Ban Ki-moon's speeches


Remarks at launch of Global Plan towards the Elimination of New HIV Infections among Children and Keeping their Mothers Alive

Secretary-General Ban Ki-moon, UN Headquarters, 09 June 2011

Your Excellency President Goodluck Jonathan of Nigeria,
Your Excellency President Bill Clinton,
Distinguished Heads of State and Government,
Distinguished First Ladies,
Ladies and gentlemen,

Thank you all for coming here today.

I especially thank UNAIDS Executive Director Michel Sidibé for his visionary leadership and commitment in supporting this very successful high-level meeting. I also deeply appreciate his bold call for a world free of new HIV infections, stigma and AIDS-related deaths.

We are here to launch “Countdown to Zero,” the Global Plan to eliminate new HIV infections among children and keep their mothers alive.

This is no fantasy.

Developed countries already do this.

But we cannot rest until this is true for our whole world.

If it pains us to see a baby contract HIV in the developed world, that pain is felt just as much as when a baby contracts HIV in the developing world. It's all the same – mothers and children - here and there – around the world.

American mothers, African mothers, Asian mothers, Latin American mothers – they all feel the same love for their children, as mothers everywhere. They deserve exactly the same options for treatment.

As the developed world shows, there is every reason to believe that we can save millions of lives across the developing world.

There are already many success stories.

In Zambia, a young woman named Tasila learned she was HIV positive when she went for prenatal care.

With help from UNICEF, Tasila started receiving treatment with anti-retroviral drugs. When her son was born, a midwife taught her how to give him medicine for the first week of his life. At six weeks, with her baby in her arms, Tasila learned that her son was still HIV-free. By the time her son was able to stand on his own two feet, he again tested negative.

He was too young to understand his mother's joy, but we all can appreciate it. More than that, we can spread it around the world.

And I thank Anthony Lake, Executive Director of UNICEF, who is here and is leading this campaign.

Ladies and Gentlemen,

Tasila should not be one of the lucky few. Everybody - every mother around the world - should have that luck.

We are here today to ensure that all children are born healthy and free of disease. We are here to ensure that their mothers live to see them grow.

This is every mother's wish – and we can make it a reality.

I congratulate the Co-Chairs of the Global Task Team, UNAIDS Executive Director Michel Sidibé and U.S. Global AIDS Ambassador Eric Goosby, for preparing this Global Plan.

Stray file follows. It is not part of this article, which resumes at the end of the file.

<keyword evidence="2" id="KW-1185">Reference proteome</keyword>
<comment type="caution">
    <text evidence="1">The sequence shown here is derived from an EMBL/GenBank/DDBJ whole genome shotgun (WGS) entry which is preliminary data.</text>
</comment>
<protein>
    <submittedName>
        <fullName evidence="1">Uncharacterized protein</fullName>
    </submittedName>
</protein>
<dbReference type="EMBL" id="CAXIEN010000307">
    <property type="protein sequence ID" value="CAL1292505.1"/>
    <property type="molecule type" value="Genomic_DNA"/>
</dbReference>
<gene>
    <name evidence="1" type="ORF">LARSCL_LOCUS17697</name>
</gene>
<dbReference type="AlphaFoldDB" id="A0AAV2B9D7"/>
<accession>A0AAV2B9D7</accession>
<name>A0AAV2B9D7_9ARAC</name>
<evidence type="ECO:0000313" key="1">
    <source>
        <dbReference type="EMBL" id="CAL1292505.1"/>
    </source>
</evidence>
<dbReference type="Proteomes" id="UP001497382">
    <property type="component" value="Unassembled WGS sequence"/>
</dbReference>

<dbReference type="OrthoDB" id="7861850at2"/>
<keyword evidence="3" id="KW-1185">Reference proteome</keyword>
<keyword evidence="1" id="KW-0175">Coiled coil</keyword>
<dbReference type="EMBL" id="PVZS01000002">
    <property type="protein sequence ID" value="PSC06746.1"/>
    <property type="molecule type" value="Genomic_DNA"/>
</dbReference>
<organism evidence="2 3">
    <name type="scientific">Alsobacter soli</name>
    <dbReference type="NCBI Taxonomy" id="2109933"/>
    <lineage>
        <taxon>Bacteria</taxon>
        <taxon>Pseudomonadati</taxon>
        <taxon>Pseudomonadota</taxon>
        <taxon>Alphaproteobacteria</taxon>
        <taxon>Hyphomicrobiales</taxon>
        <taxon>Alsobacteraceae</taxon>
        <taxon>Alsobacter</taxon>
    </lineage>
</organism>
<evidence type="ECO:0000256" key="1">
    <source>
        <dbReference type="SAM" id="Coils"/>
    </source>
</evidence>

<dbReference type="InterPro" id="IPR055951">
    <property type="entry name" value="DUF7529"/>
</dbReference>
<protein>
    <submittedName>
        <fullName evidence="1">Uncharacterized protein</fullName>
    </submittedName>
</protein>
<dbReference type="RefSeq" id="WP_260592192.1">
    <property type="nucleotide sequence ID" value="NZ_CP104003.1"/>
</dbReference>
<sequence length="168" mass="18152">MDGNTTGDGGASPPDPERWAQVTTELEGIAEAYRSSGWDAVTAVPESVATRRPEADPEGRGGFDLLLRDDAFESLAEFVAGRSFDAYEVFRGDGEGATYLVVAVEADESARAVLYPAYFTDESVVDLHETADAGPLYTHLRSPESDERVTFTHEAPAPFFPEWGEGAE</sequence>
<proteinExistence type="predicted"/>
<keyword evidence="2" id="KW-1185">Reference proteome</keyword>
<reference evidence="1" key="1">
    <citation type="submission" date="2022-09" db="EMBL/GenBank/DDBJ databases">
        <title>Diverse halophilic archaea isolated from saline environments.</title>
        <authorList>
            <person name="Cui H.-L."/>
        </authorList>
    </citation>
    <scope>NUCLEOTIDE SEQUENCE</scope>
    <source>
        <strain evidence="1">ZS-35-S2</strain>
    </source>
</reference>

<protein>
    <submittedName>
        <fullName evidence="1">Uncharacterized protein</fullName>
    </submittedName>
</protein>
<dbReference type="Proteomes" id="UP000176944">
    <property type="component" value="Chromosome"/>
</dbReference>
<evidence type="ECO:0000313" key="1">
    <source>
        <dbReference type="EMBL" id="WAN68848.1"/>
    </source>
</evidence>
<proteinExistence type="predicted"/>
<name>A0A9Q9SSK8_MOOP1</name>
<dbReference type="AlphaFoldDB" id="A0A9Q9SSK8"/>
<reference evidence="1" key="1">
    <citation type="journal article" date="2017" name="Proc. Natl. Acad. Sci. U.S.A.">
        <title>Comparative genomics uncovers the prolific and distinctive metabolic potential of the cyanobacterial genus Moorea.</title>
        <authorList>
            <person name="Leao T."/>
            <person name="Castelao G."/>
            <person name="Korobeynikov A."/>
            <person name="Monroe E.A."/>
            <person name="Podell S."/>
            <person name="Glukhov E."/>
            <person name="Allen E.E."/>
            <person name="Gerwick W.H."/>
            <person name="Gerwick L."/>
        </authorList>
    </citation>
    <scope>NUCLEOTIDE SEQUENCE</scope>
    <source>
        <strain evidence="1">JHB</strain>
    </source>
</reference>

The Plan is the best way to achieve real results on HIV and AIDS in the context of our Global Strategy for Women's and Children's Health.

This Global Strategy was the highlight of our Millennium Development Goals Summit Meeting which we convened here in the United Nations in September last year. We mobilized $40 billion for that and we established an accountability commission to make sure that all of this $40 billion is delivered to the needy people.

The President of Tanzania, Jakaya Kikwete and President [Stephen] Harper of Canada are now working very hard as Co-Chairs of this commission to ensure that all this money is delivered [to] and spent for these people.

Tasila's story shows how, when a woman gets proper prenatal care, she can be checked for HIV.

When she is checked for HIV, she can get counselling about other aspects of her health.

And by providing women with the information and resources they need to stay healthy, we care for families. We enrich societies. And we go a long way toward achieving all of our Millennium Development Goals.

That integrated approach is central to this new Plan.

It is essential for success.

Governments and foundations that support this Plan are saying: we treasure all life equally. We give all people the best possible chance. We provide health care to all who need it.

I commend our partners, and I call on others to join.

This week we have focused on our goal of zero new infections, zero stigma and zero AIDS-related deaths.

I have been working very hard to tear down all the political, legal and social walls which have been set up for those people living with HIV/AIDS. I have committed myself to tearing [them] down. I have seen President Obama's courageous decision to tear down these restrictions. Then everybody is free to come to the United States. And I have spoken to the Chinese leadership and spoken to my country, Korea. And there are very few countries that are imposing restrictions for entry for those people [going] to their own countries. And I will continue.

Let us make this world free of fear, free of isolation and discrimination and stigma.

Let us not forget that some regions have nearly achieved no new infections from mother to child. If we push hard, as we have committed today, with your continued help [and] with the will to do what is right for the world, we can spread this success to mothers everywhere.

Thank you very much.